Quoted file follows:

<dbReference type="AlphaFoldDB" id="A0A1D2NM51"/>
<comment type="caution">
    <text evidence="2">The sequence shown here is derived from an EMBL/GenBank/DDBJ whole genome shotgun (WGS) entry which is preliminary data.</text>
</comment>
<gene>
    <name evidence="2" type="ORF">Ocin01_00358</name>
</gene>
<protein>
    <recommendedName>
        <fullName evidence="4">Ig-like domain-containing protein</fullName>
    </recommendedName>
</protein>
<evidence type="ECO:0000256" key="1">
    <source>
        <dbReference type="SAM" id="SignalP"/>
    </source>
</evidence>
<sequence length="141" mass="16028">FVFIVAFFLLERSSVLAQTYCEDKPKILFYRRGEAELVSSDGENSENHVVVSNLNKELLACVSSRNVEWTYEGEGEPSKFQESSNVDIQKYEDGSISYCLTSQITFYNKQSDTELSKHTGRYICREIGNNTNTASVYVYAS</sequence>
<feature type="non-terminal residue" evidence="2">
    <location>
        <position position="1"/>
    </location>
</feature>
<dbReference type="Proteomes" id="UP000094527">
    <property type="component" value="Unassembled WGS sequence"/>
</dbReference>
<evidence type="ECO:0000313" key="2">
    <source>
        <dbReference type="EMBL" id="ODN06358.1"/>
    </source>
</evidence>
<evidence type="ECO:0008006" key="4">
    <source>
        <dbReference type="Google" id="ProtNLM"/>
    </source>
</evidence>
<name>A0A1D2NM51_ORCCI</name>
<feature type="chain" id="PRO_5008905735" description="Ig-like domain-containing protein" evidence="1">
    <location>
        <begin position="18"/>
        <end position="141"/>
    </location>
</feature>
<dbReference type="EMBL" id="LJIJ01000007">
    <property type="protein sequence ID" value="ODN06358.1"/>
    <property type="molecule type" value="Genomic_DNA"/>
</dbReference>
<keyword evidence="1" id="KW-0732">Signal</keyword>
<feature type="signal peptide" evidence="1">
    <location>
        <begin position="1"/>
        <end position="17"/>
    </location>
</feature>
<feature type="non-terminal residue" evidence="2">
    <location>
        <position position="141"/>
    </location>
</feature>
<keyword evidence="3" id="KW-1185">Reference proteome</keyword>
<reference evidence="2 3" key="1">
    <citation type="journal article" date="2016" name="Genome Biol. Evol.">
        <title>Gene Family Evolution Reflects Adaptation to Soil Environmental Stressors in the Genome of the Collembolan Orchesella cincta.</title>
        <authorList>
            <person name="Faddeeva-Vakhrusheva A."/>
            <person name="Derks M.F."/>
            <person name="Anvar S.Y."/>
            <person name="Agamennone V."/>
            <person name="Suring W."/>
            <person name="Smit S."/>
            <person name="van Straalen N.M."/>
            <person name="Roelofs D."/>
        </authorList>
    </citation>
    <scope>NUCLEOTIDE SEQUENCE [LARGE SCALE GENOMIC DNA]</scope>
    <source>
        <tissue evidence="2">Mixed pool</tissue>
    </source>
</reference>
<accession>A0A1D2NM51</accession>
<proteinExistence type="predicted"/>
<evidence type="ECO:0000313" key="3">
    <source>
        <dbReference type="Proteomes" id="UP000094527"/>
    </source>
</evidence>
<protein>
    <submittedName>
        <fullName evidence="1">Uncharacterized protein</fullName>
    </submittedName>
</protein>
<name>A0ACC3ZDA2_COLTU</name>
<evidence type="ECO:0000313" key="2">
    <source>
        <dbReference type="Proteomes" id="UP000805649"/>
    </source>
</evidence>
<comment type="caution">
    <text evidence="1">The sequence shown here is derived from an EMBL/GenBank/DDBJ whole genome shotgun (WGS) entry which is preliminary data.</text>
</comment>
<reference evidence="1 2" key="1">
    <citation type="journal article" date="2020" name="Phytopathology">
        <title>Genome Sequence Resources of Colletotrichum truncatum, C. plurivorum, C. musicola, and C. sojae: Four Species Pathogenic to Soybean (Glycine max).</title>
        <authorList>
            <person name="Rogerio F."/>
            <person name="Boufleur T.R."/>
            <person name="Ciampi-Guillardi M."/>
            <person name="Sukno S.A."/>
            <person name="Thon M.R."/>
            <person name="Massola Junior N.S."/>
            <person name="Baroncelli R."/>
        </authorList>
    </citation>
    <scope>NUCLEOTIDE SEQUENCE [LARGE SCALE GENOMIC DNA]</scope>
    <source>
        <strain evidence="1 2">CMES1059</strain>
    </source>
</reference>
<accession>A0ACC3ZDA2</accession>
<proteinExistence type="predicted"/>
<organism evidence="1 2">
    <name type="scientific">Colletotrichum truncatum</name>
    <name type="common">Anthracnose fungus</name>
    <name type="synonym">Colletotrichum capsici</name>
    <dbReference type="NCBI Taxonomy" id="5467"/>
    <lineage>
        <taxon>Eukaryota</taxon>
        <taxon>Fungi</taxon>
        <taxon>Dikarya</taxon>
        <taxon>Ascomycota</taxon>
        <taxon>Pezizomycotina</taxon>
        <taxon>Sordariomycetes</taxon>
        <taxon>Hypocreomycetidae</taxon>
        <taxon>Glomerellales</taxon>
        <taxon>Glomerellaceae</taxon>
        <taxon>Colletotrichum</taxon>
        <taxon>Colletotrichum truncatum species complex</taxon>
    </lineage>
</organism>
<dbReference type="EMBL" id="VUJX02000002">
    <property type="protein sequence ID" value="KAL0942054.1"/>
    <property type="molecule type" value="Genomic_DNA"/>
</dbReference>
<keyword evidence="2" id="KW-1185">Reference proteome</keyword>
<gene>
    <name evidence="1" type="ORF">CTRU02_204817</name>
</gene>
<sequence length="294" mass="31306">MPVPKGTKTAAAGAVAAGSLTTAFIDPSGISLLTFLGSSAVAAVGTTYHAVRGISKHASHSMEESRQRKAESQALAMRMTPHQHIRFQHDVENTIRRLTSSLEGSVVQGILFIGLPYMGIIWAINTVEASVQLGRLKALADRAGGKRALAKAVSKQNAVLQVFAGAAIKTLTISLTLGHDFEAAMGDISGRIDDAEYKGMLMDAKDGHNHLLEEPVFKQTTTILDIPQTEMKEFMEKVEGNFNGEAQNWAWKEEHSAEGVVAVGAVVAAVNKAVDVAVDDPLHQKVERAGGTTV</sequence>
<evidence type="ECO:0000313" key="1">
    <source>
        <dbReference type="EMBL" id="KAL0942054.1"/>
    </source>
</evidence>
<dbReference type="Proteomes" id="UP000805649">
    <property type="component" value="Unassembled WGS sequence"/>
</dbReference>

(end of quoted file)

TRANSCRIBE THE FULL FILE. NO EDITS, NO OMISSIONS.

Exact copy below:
<dbReference type="AlphaFoldDB" id="A0A1D2NM51"/>
<comment type="caution">
    <text evidence="2">The sequence shown here is derived from an EMBL/GenBank/DDBJ whole genome shotgun (WGS) entry which is preliminary data.</text>
</comment>
<gene>
    <name evidence="2" type="ORF">Ocin01_00358</name>
</gene>
<protein>
    <recommendedName>
        <fullName evidence="4">Ig-like domain-containing protein</fullName>
    </recommendedName>
</protein>
<evidence type="ECO:0000256" key="1">
    <source>
        <dbReference type="SAM" id="SignalP"/>
    </source>
</evidence>
<sequence length="141" mass="16028">FVFIVAFFLLERSSVLAQTYCEDKPKILFYRRGEAELVSSDGENSENHVVVSNLNKELLACVSSRNVEWTYEGEGEPSKFQESSNVDIQKYEDGSISYCLTSQITFYNKQSDTELSKHTGRYICREIGNNTNTASVYVYAS</sequence>
<feature type="non-terminal residue" evidence="2">
    <location>
        <position position="1"/>
    </location>
</feature>
<dbReference type="Proteomes" id="UP000094527">
    <property type="component" value="Unassembled WGS sequence"/>
</dbReference>
<evidence type="ECO:0000313" key="2">
    <source>
        <dbReference type="EMBL" id="ODN06358.1"/>
    </source>
</evidence>
<evidence type="ECO:0008006" key="4">
    <source>
        <dbReference type="Google" id="ProtNLM"/>
    </source>
</evidence>
<name>A0A1D2NM51_ORCCI</name>
<feature type="chain" id="PRO_5008905735" description="Ig-like domain-containing protein" evidence="1">
    <location>
        <begin position="18"/>
        <end position="141"/>
    </location>
</feature>
<dbReference type="EMBL" id="LJIJ01000007">
    <property type="protein sequence ID" value="ODN06358.1"/>
    <property type="molecule type" value="Genomic_DNA"/>
</dbReference>
<keyword evidence="1" id="KW-0732">Signal</keyword>
<feature type="signal peptide" evidence="1">
    <location>
        <begin position="1"/>
        <end position="17"/>
    </location>
</feature>
<feature type="non-terminal residue" evidence="2">
    <location>
        <position position="141"/>
    </location>
</feature>
<keyword evidence="3" id="KW-1185">Reference proteome</keyword>
<reference evidence="2 3" key="1">
    <citation type="journal article" date="2016" name="Genome Biol. Evol.">
        <title>Gene Family Evolution Reflects Adaptation to Soil Environmental Stressors in the Genome of the Collembolan Orchesella cincta.</title>
        <authorList>
            <person name="Faddeeva-Vakhrusheva A."/>
            <person name="Derks M.F."/>
            <person name="Anvar S.Y."/>
            <person name="Agamennone V."/>
            <person name="Suring W."/>
            <person name="Smit S."/>
            <person name="van Straalen N.M."/>
            <person name="Roelofs D."/>
        </authorList>
    </citation>
    <scope>NUCLEOTIDE SEQUENCE [LARGE SCALE GENOMIC DNA]</scope>
    <source>
        <tissue evidence="2">Mixed pool</tissue>
    </source>
</reference>
<accession>A0A1D2NM51</accession>
<proteinExistence type="predicted"/>
<evidence type="ECO:0000313" key="3">
    <source>
        <dbReference type="Proteomes" id="UP000094527"/>
    </source>
</evidence>
<protein>
    <submittedName>
        <fullName evidence="1">Uncharacterized protein</fullName>
    </submittedName>
</protein>
<name>A0ACC3ZDA2_COLTU</name>
<evidence type="ECO:0000313" key="2">
    <source>
        <dbReference type="Proteomes" id="UP000805649"/>
    </source>
</evidence>
<comment type="caution">
    <text evidence="1">The sequence shown here is derived from an EMBL/GenBank/DDBJ whole genome shotgun (WGS) entry which is preliminary data.</text>
</comment>
<reference evidence="1 2" key="1">
    <citation type="journal article" date="2020" name="Phytopathology">
        <title>Genome Sequence Resources of Colletotrichum truncatum, C. plurivorum, C. musicola, and C. sojae: Four Species Pathogenic to Soybean (Glycine max).</title>
        <authorList>
            <person name="Rogerio F."/>
            <person name="Boufleur T.R."/>
            <person name="Ciampi-Guillardi M."/>
            <person name="Sukno S.A."/>
            <person name="Thon M.R."/>
            <person name="Massola Junior N.S."/>
            <person name="Baroncelli R."/>
        </authorList>
    </citation>
    <scope>NUCLEOTIDE SEQUENCE [LARGE SCALE GENOMIC DNA]</scope>
    <source>
        <strain evidence="1 2">CMES1059</strain>
    </source>
</reference>
<accession>A0ACC3ZDA2</accession>
<proteinExistence type="predicted"/>
<organism evidence="1 2">
    <name type="scientific">Colletotrichum truncatum</name>
    <name type="common">Anthracnose fungus</name>
    <name type="synonym">Colletotrichum capsici</name>
    <dbReference type="NCBI Taxonomy" id="5467"/>
    <lineage>
        <taxon>Eukaryota</taxon>
        <taxon>Fungi</taxon>
        <taxon>Dikarya</taxon>
        <taxon>Ascomycota</taxon>
        <taxon>Pezizomycotina</taxon>
        <taxon>Sordariomycetes</taxon>
        <taxon>Hypocreomycetidae</taxon>
        <taxon>Glomerellales</taxon>
        <taxon>Glomerellaceae</taxon>
        <taxon>Colletotrichum</taxon>
        <taxon>Colletotrichum truncatum species complex</taxon>
    </lineage>
</organism>
<dbReference type="EMBL" id="VUJX02000002">
    <property type="protein sequence ID" value="KAL0942054.1"/>
    <property type="molecule type" value="Genomic_DNA"/>
</dbReference>
<keyword evidence="2" id="KW-1185">Reference proteome</keyword>
<gene>
    <name evidence="1" type="ORF">CTRU02_204817</name>
</gene>
<sequence length="294" mass="31306">MPVPKGTKTAAAGAVAAGSLTTAFIDPSGISLLTFLGSSAVAAVGTTYHAVRGISKHASHSMEESRQRKAESQALAMRMTPHQHIRFQHDVENTIRRLTSSLEGSVVQGILFIGLPYMGIIWAINTVEASVQLGRLKALADRAGGKRALAKAVSKQNAVLQVFAGAAIKTLTISLTLGHDFEAAMGDISGRIDDAEYKGMLMDAKDGHNHLLEEPVFKQTTTILDIPQTEMKEFMEKVEGNFNGEAQNWAWKEEHSAEGVVAVGAVVAAVNKAVDVAVDDPLHQKVERAGGTTV</sequence>
<evidence type="ECO:0000313" key="1">
    <source>
        <dbReference type="EMBL" id="KAL0942054.1"/>
    </source>
</evidence>
<dbReference type="Proteomes" id="UP000805649">
    <property type="component" value="Unassembled WGS sequence"/>
</dbReference>